Parietal rules, curfews, no pants past the post office, boys (men?) allowed upstairs only on Sunday afternoons, with the door open, and, yes, getting pinned: life in college during the ‘50s. None of the hijinks described by Ann Tracy in her story “Quiet Girls” (no snow where I went to school, for one), but once the frat boys water ballooned a peace rally at which a socialist visiting professor was speaking. I started dating the man I married at the beginning of freshman year, was pinned sophomore year. Kept my virginity. Got married shortly after graduation. I was definitely a Good Girl (see Charlotte Mandel’s poem, “Crossing the Calendar Bridge”), a Quiet Girl. You can see why Ann Tracy’s story resonated for me – as do so many of the stories you submit to Persimmon Tree. It is hard to imagine my 21-year- old granddaughter reminiscing about similar experiences from her undergraduate years.
Meanwhile, something totally different that occurred to me while I was exploring Jaune Quick-to-See Smith’s fabulous artwork: Some of her work made me think of the Lascaux caves, which makes me wonder: Why do historians, anthropologists and art historians assume the 17,300-year old Lascaux cave paintings were done by men? Seems clear to me that women were decorating their homes while the men were out hunting. I think Smith’s painting, Herd, might prove my point.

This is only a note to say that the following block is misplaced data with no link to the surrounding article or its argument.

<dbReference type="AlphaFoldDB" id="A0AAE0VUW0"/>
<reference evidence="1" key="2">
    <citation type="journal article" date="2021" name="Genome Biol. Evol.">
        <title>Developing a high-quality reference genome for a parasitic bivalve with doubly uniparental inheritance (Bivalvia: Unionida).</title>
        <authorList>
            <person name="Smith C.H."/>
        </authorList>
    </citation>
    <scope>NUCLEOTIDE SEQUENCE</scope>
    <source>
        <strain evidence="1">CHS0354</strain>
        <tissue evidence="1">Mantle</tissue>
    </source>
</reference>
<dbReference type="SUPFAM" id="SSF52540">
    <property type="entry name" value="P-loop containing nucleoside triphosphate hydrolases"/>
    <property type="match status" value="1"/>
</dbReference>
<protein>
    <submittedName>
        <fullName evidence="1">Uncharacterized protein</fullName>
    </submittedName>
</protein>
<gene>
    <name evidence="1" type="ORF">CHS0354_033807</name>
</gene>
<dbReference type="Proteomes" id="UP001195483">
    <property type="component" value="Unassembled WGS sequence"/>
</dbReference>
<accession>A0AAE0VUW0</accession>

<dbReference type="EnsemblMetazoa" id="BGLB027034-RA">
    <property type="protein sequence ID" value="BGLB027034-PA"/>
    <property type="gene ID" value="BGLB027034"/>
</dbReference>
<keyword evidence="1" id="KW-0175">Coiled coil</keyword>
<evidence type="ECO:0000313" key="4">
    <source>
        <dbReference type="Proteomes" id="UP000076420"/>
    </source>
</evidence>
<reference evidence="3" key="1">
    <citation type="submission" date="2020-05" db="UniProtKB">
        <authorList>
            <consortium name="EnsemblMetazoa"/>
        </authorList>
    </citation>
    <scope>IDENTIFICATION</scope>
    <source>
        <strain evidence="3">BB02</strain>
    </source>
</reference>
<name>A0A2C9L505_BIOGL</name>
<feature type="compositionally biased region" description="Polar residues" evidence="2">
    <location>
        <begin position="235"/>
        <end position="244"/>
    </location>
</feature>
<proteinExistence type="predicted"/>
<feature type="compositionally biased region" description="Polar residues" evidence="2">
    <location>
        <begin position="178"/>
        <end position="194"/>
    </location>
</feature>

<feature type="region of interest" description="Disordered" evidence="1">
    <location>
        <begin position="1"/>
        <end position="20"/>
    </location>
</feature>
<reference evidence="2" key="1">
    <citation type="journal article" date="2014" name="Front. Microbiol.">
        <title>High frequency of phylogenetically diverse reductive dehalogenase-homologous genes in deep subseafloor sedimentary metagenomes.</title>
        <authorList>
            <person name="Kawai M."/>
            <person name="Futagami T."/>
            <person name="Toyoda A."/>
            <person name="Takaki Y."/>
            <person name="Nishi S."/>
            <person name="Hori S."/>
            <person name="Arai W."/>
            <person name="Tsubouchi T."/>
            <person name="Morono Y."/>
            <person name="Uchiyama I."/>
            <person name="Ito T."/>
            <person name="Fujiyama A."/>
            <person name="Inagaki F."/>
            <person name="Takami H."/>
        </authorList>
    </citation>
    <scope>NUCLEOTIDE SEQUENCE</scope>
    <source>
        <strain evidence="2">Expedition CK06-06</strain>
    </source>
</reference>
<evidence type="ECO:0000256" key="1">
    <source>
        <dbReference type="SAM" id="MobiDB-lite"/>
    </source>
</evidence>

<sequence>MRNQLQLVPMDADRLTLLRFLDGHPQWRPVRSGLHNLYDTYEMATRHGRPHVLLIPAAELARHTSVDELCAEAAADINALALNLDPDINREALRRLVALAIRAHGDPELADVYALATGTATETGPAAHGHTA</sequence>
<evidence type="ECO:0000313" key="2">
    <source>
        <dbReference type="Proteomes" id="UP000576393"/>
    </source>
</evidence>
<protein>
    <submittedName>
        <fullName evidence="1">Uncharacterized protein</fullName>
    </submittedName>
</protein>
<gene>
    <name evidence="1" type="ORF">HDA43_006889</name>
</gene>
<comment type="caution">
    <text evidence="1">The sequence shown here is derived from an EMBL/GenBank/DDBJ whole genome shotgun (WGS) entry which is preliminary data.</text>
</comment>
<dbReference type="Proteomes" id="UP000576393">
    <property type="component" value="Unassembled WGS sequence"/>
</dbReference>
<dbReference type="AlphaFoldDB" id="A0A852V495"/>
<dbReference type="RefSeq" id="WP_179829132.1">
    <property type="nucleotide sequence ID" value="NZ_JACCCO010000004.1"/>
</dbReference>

Actually, the painting here is by Jaune Quick-to-See Smith, but you make my point exactly: how like Lascaux is her wholly modern work! My exegisis is more about societal expectations (men do religion, men do art) ad social reality (women have just as much talent and, possibly, more time to create beauty than about the execution of the art. Just possibly.
I too would assume women were among the cave artists — and as I studied the print from Lescaux, I wanted to read on , to hear your exegisis about the painting, and what made the artist’s gender seem so obvious to you! Tell, on!